I can't figure out how we mark it as such.George Swan (talk) 01:38, 6 June 2022 (CDT)
Change the metadata status to a normal one and use {{WPAttribution}}; see an example with elaboration at Molten salt reactor. Let's see how this goes; I won't delete for now. Pat Palmer (talk) 08:44, 6 June 2022 (CDT)
Not quite! But I fixed it for you this time. NEVER put anything extra on the Metadata page. All I did was change the status of the Metadata page to 2 ("developing), and then to the main article, I added the WPattribution template at the top.Pat Palmer (talk) 14:30, 6 June 2022 (CDT)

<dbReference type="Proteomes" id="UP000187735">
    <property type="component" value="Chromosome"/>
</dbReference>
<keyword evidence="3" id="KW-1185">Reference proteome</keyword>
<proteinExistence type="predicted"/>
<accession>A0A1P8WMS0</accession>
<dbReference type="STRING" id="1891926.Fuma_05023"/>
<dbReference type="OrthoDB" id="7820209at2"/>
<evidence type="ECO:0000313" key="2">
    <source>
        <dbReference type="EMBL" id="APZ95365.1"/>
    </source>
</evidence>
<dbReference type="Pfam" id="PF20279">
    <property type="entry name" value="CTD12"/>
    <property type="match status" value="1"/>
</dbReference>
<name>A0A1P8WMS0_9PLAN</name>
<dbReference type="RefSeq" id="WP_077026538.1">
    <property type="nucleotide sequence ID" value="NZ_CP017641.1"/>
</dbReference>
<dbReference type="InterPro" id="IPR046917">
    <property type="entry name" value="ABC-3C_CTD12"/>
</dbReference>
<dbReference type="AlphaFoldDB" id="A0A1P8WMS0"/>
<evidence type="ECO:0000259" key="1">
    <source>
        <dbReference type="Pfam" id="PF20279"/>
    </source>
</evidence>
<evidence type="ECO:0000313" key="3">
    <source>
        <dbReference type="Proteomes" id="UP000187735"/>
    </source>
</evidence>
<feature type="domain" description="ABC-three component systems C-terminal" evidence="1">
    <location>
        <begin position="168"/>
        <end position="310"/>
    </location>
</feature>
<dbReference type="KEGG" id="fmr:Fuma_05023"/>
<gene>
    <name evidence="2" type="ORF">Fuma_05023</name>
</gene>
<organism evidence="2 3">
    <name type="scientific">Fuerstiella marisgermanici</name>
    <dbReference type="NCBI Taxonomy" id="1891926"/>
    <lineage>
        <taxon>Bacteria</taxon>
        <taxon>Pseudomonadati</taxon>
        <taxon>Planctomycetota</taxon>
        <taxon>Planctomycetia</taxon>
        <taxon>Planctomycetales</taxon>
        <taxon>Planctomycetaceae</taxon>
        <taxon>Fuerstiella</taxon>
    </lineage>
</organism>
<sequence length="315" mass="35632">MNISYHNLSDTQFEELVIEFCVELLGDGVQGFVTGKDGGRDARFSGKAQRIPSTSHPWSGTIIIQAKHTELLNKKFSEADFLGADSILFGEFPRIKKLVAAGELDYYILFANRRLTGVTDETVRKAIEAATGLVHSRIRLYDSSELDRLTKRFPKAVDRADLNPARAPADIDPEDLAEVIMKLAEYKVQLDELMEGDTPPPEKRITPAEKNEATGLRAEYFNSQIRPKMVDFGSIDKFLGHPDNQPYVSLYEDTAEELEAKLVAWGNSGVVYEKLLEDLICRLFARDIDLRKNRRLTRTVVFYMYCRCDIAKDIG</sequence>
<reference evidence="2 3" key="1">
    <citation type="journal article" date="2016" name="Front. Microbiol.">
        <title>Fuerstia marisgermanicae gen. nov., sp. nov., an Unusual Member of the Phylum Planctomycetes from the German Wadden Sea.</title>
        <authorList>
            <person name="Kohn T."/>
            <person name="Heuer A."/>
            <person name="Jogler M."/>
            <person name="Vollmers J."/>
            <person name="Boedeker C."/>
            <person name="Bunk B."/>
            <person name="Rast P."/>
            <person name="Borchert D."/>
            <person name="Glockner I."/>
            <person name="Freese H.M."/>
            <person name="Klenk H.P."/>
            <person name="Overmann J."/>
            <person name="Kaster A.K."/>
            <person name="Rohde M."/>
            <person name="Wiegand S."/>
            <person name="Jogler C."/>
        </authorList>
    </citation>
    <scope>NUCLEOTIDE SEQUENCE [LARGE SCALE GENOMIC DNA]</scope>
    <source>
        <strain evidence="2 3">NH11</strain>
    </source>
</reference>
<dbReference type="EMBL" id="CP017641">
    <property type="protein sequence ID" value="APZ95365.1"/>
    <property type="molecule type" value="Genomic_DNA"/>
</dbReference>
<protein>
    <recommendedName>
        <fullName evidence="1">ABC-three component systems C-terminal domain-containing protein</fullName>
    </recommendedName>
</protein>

Im my opinion, to make these two articles "keepers", there needs to be a clear statement near the beginning of the article about why these men's cases are of interest. In general, it is not deemed a good idea to write about murderers and mass killers' lives, but it seems that the legal wrangling in both instances is worthy of interest, and so the article would do well to make clear why the information about these cases may be of abiding interest. It means a little more than just "stating the facts" (he killed XYZ and was convicted). I'll try to help you with this, but I need to learn more about the cases myself first. Or you can give it a try.Pat Palmer (talk) 14:34, 6 June 2022 (CDT)